A Rowdy “motorboating”, on right

The fun thing about tracking rowdies is that while some behaviors, as spectacular as they are, are over in a few moments, a fully engaged group of rowdies can be active for an hour or more. Sometimes we have seen large groups charging around in the distance all day, their blows puffing on the horizon like a steam train. There is really nothing that can match the extended displays of hundreds of thousands of pounds of fired up male humpback whales for sheer high-energy excitement.

Some of the action in an extended rowdy group competition


Mingan Island Cetacean Study

We often have guests who are returning to the Silver Bank for a repeat visit but this week one guest was making a return of a different sort. Richard Sears first visited the Silver Bank in the 1980s as part of a group of up and coming whale researchers first studying the amazing breeding aggregation on the Silver Bank, coming here before the area was even declared a sanctuary by the Dominican authorities. Richard made numerous expeditions during those years and has also traveled with Conscious Breath Adventures on three other occasions, too. All of us were keen to hear his stories and the evening presentation he offered about his current work with blue, finback and humpback whales at his research station in Mingan Island, Quebec, Canada. We visited his station a few years back and if you are ever looking for an adventure with blues and finbacks, make the trek yourself! Learn more at www.Rorqual.com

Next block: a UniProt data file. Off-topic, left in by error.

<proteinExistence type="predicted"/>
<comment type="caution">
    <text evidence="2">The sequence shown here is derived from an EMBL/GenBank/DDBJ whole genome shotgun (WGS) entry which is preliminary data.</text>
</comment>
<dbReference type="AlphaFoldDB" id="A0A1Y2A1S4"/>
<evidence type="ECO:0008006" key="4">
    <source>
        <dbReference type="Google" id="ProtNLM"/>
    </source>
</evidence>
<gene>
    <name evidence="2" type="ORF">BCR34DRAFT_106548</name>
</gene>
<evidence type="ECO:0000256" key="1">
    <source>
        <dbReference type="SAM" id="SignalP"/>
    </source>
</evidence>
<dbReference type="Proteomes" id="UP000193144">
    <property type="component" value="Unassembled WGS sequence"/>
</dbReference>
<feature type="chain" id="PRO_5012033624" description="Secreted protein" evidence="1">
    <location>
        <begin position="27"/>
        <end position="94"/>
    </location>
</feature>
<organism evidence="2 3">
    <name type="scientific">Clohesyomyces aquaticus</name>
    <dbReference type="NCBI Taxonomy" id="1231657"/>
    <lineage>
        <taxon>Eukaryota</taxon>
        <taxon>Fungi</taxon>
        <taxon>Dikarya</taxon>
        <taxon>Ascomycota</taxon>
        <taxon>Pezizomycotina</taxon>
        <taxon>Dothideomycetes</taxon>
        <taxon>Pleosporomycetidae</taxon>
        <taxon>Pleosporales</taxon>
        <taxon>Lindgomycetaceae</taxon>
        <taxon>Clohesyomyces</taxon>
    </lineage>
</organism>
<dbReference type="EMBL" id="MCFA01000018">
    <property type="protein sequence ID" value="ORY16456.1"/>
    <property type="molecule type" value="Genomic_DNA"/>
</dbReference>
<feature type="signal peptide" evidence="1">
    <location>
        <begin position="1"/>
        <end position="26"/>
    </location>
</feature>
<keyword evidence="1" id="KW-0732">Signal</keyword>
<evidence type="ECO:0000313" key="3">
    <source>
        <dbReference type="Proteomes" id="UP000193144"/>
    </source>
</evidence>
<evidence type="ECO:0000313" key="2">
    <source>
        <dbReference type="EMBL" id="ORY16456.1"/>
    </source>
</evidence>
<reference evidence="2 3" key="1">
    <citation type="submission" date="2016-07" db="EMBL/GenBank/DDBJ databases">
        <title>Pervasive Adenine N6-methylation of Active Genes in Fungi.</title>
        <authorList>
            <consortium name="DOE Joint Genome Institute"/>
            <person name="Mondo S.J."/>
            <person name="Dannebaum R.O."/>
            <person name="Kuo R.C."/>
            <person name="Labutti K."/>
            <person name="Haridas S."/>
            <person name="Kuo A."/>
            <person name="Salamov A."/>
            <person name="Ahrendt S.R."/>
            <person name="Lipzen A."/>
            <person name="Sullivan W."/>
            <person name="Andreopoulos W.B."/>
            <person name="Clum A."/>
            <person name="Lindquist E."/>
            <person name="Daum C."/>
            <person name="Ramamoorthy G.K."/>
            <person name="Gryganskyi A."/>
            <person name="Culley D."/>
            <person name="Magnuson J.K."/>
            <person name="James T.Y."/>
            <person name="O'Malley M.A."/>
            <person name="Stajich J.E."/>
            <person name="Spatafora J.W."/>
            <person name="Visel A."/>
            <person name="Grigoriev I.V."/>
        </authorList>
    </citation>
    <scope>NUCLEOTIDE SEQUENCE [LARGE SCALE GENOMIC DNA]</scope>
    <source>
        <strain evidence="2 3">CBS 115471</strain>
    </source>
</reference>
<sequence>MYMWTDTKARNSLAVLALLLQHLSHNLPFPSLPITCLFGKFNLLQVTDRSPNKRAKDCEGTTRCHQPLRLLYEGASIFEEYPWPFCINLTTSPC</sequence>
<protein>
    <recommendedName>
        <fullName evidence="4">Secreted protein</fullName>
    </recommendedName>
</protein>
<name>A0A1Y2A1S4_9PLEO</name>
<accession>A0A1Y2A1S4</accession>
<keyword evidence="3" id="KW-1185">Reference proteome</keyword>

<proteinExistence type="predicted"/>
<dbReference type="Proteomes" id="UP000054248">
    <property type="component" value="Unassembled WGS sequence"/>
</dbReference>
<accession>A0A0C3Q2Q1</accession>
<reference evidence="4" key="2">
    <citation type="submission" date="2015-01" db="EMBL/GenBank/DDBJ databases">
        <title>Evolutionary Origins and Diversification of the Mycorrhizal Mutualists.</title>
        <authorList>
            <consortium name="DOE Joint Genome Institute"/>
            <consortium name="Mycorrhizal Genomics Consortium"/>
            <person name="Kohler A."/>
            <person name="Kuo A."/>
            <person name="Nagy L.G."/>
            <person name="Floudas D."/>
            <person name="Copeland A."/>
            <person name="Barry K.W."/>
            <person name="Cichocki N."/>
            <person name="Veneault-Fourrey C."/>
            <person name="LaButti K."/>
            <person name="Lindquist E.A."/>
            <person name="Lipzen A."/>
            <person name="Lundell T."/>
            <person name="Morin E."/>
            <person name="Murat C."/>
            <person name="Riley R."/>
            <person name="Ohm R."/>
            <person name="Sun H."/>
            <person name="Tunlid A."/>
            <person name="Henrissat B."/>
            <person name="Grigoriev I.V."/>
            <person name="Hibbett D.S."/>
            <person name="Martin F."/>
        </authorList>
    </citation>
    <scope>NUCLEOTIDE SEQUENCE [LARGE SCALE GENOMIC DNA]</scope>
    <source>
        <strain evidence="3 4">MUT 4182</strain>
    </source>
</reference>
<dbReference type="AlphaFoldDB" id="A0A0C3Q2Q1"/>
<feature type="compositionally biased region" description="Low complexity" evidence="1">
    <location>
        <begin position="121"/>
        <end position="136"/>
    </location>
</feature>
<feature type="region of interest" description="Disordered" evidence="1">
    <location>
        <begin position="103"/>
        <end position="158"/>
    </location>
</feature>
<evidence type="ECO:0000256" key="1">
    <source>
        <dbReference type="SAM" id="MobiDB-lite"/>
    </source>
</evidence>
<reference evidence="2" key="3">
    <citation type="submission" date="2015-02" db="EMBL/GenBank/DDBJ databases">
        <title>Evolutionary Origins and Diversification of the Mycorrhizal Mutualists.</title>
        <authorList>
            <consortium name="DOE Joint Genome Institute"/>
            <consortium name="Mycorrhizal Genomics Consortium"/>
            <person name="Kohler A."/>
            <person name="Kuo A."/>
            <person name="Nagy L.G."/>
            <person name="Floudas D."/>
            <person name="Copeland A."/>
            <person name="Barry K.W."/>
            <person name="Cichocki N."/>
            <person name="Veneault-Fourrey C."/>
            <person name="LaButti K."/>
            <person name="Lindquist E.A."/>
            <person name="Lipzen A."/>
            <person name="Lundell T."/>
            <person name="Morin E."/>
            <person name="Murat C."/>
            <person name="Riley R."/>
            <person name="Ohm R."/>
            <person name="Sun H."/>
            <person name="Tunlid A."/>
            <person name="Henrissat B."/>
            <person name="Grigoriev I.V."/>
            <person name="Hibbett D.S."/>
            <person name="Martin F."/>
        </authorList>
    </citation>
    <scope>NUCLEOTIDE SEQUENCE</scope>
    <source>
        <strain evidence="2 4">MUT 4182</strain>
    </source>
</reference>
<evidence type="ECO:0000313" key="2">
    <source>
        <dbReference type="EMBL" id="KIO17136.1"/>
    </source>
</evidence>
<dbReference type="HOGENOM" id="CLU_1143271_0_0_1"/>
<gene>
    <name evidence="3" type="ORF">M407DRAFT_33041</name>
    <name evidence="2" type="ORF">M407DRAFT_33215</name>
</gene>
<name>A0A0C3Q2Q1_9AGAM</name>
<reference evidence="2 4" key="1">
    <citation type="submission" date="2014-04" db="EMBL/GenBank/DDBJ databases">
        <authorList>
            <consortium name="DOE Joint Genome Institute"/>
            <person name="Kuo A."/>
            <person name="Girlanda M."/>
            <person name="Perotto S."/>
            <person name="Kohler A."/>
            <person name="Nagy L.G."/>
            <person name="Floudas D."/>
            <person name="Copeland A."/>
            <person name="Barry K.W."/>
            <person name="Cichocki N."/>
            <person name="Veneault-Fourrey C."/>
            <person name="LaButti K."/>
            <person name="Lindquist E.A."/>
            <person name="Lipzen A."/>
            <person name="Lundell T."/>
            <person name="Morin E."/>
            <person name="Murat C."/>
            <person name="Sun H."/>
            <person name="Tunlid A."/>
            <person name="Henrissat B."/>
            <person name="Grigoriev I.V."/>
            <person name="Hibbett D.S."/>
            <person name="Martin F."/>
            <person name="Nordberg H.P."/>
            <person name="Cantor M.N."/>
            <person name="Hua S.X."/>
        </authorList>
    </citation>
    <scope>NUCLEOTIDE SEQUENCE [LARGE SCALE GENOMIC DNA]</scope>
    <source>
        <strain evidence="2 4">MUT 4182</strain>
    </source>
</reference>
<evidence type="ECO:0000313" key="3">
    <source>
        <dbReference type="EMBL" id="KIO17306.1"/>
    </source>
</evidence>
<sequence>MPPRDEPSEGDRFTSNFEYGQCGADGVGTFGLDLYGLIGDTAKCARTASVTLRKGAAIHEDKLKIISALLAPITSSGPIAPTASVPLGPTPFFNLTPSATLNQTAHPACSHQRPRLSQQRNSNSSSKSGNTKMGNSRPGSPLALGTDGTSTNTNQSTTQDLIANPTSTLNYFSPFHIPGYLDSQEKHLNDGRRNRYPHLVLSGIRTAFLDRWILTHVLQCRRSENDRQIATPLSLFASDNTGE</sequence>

The wreck of the Polyxeni, circa 2008

Richard was bemused by another current aspect of the Silver Bank: the demise of the wreck of the Polyxeni. The 240’ freighter Polyxeni grounded on the reef in the 1970s and when Richard and company were here in the ‘80’s it was still an essentially intact ship. But the years have not been kind and after 2017’s hurricanes Irma and Maria, which crossed directly through the area, virtually nothing remains visible above the waterline except at low tide. It was remarkable to think that he was now swimming over what he used to stand on…

The wreck of the Polyxeni, 2018


A big, healthy boy, ready to head north soon

Everyone loves an exciting finish and in that spirit our best interaction of the week occurred on the last afternoon, when our boat Fluke found a mother and calf resting in the reef. The calf is a big healthy boy, estimated at somewhere over two months in age based on his size and behavior. Generally a mother with a younger calf tends to keep it very close by but as they get older and stronger mothers are often more confident and comfortable and don’t mind if the calf wanders a bit further away. In this case that meant repeatedly swimming over to be with us closely in the water while mom slept below. Sometimes during surface breaks it meant performing a series of sky high breaches, sometimes coming 100% out of the water, fluke and all, which is unusually athletic. From all indications this big guy will be ready for his trip north very soon. And after a couple hours and as the day and week wound down mom finally decided to join the show and she fired off just as we were finishing our last swim of the week. What a great send off for another unique week.

See you next week!

A breaching send off